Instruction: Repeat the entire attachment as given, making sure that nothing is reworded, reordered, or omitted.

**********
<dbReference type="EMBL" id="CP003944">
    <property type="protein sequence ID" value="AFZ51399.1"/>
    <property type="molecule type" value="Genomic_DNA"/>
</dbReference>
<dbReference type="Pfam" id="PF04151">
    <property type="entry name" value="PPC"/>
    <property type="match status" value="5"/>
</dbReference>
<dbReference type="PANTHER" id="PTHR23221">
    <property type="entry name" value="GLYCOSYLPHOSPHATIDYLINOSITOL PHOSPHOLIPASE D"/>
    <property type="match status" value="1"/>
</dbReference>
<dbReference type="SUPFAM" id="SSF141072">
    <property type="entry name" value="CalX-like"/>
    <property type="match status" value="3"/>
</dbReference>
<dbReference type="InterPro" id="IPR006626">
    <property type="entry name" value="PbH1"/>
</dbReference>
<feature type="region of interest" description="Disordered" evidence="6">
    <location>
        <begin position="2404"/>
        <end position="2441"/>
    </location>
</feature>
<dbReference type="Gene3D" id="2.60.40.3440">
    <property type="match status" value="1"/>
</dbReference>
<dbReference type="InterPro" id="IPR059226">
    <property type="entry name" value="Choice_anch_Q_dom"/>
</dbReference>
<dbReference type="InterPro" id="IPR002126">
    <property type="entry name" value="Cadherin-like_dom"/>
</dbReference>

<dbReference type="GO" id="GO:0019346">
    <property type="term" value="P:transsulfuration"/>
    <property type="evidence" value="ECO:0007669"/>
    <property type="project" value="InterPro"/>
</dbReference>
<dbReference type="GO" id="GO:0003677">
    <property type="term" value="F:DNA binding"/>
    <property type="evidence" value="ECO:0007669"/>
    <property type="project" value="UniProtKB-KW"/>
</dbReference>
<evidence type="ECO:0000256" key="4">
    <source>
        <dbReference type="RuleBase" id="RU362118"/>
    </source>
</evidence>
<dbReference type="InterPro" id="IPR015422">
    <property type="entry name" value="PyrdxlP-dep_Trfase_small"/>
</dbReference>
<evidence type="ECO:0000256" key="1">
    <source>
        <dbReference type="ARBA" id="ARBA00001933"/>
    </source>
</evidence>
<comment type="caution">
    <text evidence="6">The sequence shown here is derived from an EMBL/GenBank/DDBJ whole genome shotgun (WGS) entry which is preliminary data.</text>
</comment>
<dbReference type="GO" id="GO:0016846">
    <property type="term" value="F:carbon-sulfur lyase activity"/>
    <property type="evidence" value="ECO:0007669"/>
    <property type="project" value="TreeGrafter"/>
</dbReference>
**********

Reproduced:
<dbReference type="EMBL" id="CP003944">
    <property type="protein sequence ID" value="AFZ51399.1"/>
    <property type="molecule type" value="Genomic_DNA"/>
</dbReference>
<dbReference type="Pfam" id="PF04151">
    <property type="entry name" value="PPC"/>
    <property type="match status" value="5"/>
</dbReference>
<dbReference type="PANTHER" id="PTHR23221">
    <property type="entry name" value="GLYCOSYLPHOSPHATIDYLINOSITOL PHOSPHOLIPASE D"/>
    <property type="match status" value="1"/>
</dbReference>
<dbReference type="SUPFAM" id="SSF141072">
    <property type="entry name" value="CalX-like"/>
    <property type="match status" value="3"/>
</dbReference>
<dbReference type="InterPro" id="IPR006626">
    <property type="entry name" value="PbH1"/>
</dbReference>
<feature type="region of interest" description="Disordered" evidence="6">
    <location>
        <begin position="2404"/>
        <end position="2441"/>
    </location>
</feature>
<dbReference type="Gene3D" id="2.60.40.3440">
    <property type="match status" value="1"/>
</dbReference>
<dbReference type="InterPro" id="IPR059226">
    <property type="entry name" value="Choice_anch_Q_dom"/>
</dbReference>
<dbReference type="InterPro" id="IPR002126">
    <property type="entry name" value="Cadherin-like_dom"/>
</dbReference>

<dbReference type="GO" id="GO:0019346">
    <property type="term" value="P:transsulfuration"/>
    <property type="evidence" value="ECO:0007669"/>
    <property type="project" value="InterPro"/>
</dbReference>
<dbReference type="GO" id="GO:0003677">
    <property type="term" value="F:DNA binding"/>
    <property type="evidence" value="ECO:0007669"/>
    <property type="project" value="UniProtKB-KW"/>
</dbReference>
<evidence type="ECO:0000256" key="4">
    <source>
        <dbReference type="RuleBase" id="RU362118"/>
    </source>
</evidence>
<dbReference type="InterPro" id="IPR015422">
    <property type="entry name" value="PyrdxlP-dep_Trfase_small"/>
</dbReference>
<evidence type="ECO:0000256" key="1">
    <source>
        <dbReference type="ARBA" id="ARBA00001933"/>
    </source>
</evidence>
<comment type="caution">
    <text evidence="6">The sequence shown here is derived from an EMBL/GenBank/DDBJ whole genome shotgun (WGS) entry which is preliminary data.</text>
</comment>
<dbReference type="GO" id="GO:0016846">
    <property type="term" value="F:carbon-sulfur lyase activity"/>
    <property type="evidence" value="ECO:0007669"/>
    <property type="project" value="TreeGrafter"/>
</dbReference>